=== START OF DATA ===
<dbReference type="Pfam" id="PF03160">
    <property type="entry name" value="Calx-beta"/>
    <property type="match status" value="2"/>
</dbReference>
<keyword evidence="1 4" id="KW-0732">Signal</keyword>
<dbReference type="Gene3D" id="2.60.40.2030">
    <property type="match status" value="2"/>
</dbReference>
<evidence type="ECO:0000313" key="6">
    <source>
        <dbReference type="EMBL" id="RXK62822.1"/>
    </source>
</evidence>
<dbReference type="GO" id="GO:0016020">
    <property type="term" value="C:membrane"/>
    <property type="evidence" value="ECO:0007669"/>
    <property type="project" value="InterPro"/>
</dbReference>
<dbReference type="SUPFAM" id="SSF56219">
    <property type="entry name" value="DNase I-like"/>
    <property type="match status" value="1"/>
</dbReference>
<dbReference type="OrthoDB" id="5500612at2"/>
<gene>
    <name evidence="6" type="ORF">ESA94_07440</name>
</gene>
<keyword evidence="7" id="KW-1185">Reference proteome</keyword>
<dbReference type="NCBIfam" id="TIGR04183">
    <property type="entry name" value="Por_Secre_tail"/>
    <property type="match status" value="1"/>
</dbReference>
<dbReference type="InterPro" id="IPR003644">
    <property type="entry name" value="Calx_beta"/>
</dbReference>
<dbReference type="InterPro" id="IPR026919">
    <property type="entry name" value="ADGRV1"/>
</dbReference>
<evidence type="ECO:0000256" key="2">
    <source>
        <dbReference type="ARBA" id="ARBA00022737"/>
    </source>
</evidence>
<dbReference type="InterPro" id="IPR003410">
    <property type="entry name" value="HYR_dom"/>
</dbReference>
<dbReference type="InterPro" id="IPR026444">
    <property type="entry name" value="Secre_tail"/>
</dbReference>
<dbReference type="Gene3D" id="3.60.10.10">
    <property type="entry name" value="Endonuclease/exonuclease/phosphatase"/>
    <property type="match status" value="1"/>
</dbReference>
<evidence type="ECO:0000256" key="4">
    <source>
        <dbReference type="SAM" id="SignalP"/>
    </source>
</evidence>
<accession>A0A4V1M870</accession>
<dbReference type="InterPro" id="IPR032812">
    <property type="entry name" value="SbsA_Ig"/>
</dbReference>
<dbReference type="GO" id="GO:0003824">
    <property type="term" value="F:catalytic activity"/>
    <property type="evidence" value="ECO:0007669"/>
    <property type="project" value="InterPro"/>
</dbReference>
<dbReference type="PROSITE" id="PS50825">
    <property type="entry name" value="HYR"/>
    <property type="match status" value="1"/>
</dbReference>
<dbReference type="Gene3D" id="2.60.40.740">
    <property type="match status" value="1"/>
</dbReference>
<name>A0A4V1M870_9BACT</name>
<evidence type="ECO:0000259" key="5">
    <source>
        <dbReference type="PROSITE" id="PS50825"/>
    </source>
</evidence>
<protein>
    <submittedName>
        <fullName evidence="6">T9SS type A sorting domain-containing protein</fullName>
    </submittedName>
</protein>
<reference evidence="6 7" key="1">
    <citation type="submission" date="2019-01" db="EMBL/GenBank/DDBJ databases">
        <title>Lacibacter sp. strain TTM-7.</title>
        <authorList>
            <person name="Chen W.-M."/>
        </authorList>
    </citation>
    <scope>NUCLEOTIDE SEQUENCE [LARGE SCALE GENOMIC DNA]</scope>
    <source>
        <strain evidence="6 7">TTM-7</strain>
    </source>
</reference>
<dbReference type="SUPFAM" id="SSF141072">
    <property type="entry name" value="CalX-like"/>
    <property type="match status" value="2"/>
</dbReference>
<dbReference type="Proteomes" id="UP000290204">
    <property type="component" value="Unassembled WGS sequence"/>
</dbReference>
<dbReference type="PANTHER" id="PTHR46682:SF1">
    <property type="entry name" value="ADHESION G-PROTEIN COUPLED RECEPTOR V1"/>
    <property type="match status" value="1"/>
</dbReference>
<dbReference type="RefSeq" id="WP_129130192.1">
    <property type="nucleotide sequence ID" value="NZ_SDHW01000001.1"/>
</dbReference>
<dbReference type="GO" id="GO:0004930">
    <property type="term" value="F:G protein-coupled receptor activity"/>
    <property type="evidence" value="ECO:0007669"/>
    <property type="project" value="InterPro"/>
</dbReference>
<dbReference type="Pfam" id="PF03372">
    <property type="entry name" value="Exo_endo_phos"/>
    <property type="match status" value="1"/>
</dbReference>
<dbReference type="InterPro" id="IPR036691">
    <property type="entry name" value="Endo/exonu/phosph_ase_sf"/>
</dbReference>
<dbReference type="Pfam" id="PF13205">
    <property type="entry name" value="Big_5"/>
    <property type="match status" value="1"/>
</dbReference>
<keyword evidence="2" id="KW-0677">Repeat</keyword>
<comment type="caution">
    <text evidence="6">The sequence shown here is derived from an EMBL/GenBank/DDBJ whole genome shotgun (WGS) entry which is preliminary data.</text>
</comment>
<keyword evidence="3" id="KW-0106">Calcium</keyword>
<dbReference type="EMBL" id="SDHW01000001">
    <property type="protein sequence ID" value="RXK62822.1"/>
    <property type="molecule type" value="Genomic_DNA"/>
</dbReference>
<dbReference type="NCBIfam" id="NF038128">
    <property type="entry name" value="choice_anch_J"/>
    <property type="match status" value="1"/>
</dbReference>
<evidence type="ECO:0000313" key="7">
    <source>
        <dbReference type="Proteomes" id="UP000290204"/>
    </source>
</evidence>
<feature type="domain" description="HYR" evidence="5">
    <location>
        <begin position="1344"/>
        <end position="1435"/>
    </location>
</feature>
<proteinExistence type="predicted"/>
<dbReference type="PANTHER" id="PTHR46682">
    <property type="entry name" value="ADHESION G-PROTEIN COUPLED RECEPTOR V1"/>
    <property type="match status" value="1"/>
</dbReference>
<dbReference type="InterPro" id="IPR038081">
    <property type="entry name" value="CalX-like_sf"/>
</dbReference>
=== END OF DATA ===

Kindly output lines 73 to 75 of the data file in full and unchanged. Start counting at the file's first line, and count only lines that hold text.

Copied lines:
</dbReference>
<name>A0A4V1M870_9BACT</name>
<evidence type="ECO:0000259" key="5">